Whether it is related to Bitcoin or mainstream stocks, Day Trading is the new “sexy” that gets an inordinate amount of hype. There are lots of sites that claim to; “turn you into an instant day trader” or promise that, “millions of dollars can be made just investing a few hours per day.” Not to mention that “anyone can become a day trader, instantly.” If you believe all of this, I have a bridge I would like to sell you.
First, let’s first be clear about a definition of Day Trading. Investopedia indicates that “Day Trading is defined as the buying and selling of a security within a single trading day. This can occur in any marketplace, but is most common in the foreign-exchange (forex) market and stock market.”
Ideally, the day trader wants to end the day with no open positions, so they don’t have to risk holding on to a potentially risky position overnight or for a few days. That means that if the market turns against them, they could lose a lot of money. Is this a smart way to invest or is it just another “get rich scam” for the fool-hardy?
Do You Have The Stomach To Day Trade?
If you are an amateur, you may be playing with fire. Your odds of success are like those of any other high stakes gambler. The professionals really know their stuff. Typically, they are well-established, disciplined traders who are experts in the markets. The other characteristic is that they invest large sums of money, which they can afford to lose. That seems strange, but in fact, they need a lot of money to capitalize effectively on small price movements. The other factor is that when you trade larger positions, you are faced with reduced commissions compared to what a small stock day trader will face. They have money to risk; it is called “risk capital,” which is the money that they allocate for speculative purposes. This is where the high-risk/high-reward investment strategy comes in to play. They do not bet the whole farm on one trade because they could be on the wrong side of the market.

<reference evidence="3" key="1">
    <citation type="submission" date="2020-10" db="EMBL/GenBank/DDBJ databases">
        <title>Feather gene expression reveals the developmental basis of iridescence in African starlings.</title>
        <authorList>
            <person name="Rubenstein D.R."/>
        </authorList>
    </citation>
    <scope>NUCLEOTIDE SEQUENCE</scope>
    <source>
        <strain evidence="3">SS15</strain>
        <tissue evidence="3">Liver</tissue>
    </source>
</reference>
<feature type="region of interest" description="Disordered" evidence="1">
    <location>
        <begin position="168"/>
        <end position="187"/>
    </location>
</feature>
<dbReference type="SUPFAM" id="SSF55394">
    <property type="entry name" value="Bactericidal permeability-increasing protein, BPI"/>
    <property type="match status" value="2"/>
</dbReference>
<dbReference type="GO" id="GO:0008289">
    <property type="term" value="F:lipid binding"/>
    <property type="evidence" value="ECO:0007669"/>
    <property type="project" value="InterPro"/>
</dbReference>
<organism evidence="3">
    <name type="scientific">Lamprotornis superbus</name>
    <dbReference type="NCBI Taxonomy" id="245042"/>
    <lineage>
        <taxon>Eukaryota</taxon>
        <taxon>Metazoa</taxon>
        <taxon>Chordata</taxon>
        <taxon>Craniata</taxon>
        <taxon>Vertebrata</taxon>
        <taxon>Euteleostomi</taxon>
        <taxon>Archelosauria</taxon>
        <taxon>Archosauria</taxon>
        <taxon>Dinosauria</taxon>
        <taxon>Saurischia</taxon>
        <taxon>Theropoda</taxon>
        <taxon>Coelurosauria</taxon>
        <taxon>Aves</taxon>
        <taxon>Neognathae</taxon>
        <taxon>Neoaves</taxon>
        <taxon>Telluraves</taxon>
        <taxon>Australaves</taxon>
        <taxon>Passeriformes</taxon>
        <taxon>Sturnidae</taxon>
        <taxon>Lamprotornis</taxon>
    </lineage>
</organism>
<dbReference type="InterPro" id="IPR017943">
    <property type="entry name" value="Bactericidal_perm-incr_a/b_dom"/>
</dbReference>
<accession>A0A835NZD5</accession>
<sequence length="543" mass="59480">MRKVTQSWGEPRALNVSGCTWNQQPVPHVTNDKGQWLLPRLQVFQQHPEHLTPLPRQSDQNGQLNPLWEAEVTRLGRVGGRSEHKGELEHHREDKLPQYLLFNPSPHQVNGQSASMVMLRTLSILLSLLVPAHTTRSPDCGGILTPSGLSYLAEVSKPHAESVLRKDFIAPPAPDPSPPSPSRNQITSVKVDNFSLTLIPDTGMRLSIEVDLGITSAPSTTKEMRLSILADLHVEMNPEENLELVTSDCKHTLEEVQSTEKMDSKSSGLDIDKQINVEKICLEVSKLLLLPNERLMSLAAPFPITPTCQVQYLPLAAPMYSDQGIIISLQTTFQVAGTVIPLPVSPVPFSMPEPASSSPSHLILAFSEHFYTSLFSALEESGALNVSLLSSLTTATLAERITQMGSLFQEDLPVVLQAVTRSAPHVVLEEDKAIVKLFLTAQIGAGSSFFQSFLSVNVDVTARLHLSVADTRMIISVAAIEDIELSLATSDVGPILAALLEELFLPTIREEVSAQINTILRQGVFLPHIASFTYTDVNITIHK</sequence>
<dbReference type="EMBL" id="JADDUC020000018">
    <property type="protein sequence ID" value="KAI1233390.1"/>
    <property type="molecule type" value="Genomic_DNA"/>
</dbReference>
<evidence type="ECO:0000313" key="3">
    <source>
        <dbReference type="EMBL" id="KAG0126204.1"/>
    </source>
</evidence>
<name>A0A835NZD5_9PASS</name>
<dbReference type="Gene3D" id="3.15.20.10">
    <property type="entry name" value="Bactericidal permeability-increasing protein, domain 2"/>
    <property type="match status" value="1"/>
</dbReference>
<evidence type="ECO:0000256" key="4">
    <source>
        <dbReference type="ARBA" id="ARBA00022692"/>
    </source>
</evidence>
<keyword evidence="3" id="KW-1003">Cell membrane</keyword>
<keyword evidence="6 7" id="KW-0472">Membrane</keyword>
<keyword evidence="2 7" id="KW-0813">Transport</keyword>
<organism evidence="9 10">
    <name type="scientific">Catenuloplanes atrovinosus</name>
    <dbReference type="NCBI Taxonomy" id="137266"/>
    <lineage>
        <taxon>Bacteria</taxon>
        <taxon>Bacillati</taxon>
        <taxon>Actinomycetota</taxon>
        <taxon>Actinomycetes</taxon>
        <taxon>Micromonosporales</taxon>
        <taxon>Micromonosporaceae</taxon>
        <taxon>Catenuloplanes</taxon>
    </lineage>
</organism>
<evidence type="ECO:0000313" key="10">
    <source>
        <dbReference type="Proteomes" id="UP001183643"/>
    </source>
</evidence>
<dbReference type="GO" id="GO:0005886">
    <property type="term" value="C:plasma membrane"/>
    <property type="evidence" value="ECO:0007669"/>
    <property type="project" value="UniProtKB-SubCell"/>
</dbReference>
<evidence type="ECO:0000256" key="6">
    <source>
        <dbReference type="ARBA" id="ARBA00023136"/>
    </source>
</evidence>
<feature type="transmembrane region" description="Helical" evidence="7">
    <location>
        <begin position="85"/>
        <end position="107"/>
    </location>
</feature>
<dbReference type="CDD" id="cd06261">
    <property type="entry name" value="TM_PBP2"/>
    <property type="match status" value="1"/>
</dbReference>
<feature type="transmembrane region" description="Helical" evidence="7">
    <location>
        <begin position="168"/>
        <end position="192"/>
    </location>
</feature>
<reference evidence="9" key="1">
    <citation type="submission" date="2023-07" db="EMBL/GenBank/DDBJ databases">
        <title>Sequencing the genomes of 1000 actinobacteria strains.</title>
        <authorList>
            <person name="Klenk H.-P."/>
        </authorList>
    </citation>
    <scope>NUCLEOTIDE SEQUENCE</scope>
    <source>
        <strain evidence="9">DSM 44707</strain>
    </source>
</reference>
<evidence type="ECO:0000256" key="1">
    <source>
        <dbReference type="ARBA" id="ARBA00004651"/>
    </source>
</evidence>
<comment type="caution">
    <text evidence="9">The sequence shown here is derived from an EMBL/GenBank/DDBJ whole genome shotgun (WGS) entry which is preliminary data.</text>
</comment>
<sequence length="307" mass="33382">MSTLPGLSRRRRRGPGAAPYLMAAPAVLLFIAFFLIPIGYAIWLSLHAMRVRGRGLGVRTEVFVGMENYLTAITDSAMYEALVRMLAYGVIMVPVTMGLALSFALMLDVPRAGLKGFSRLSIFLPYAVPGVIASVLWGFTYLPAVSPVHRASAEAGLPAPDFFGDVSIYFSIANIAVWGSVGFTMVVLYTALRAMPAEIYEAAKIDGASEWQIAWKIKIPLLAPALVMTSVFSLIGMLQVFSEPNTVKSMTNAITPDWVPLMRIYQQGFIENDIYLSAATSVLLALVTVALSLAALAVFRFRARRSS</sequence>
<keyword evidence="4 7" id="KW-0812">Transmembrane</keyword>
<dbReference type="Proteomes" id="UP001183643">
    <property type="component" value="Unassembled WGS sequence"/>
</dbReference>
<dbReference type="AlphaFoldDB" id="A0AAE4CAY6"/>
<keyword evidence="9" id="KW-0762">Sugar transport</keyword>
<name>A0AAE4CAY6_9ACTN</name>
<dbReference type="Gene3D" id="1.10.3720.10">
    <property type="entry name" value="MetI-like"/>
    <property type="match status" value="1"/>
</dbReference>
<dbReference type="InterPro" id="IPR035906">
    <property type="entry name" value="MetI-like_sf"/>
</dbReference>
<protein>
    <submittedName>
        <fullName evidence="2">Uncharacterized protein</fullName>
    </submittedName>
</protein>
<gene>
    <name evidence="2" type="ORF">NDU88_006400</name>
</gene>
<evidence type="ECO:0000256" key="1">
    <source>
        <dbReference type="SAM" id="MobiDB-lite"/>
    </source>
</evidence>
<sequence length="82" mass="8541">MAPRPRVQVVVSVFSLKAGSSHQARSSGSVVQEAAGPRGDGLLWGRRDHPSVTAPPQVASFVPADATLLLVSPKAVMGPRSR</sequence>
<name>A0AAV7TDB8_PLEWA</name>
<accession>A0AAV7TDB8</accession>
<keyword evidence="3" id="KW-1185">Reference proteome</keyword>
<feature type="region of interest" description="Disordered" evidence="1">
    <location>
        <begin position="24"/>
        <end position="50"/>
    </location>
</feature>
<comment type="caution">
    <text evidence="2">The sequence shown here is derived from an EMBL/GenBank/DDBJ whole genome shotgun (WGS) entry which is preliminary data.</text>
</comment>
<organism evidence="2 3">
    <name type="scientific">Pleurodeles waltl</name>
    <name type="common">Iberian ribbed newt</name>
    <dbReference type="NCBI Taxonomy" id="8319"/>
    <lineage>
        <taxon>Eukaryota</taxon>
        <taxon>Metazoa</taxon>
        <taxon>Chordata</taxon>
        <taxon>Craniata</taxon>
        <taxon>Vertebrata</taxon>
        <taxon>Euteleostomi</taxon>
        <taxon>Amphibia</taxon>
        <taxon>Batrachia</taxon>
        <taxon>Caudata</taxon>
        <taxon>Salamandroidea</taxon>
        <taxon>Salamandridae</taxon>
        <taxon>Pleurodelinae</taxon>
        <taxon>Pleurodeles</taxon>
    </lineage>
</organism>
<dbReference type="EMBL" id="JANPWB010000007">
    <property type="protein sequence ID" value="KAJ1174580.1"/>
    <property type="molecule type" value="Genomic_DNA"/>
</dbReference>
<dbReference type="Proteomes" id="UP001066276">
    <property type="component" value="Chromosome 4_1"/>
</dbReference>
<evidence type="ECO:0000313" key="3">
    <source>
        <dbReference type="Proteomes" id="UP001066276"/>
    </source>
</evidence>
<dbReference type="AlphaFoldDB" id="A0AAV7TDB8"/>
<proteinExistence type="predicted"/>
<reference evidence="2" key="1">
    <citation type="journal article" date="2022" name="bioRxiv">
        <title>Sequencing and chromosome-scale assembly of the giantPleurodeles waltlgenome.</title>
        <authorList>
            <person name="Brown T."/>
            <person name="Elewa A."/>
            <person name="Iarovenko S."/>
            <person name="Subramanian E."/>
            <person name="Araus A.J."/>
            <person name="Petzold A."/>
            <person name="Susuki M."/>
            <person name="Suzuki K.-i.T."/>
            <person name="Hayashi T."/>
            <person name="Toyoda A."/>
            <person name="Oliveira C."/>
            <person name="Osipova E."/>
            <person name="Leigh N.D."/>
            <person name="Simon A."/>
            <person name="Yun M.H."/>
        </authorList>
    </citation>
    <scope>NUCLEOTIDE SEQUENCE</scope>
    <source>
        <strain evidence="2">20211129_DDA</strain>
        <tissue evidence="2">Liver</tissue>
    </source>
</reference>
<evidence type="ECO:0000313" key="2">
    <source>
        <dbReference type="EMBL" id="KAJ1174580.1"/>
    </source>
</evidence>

There are two types of day traders:
Professional Day Traders
These people work for large financial institutions. I think that this is a great way to start. First, you will be trained by professionals and not by a “do-it-yourself” online course. You may even get a mentor who will watch over you. They have all the latest tools for trading and the information on order flow and “stops” that are placed, so they will have a leg up on the small trader. You will be paid a base salary and then a bonus. Secondly, you are not investing your own money, so you have nothing at risk, except your job and your time.
TradingSim states that the base salary at a New York financial institution “… may be about 50,000 – 7000 dollars US. This is just enough for you to pay your cable bill, feed yourself and maybe take a taxi or two.” They want you to be hungry and make your bonus because, if you make money, it means that you have made money for them. You should be earning about 10-30% of the profits you bring in, according to TradingSim.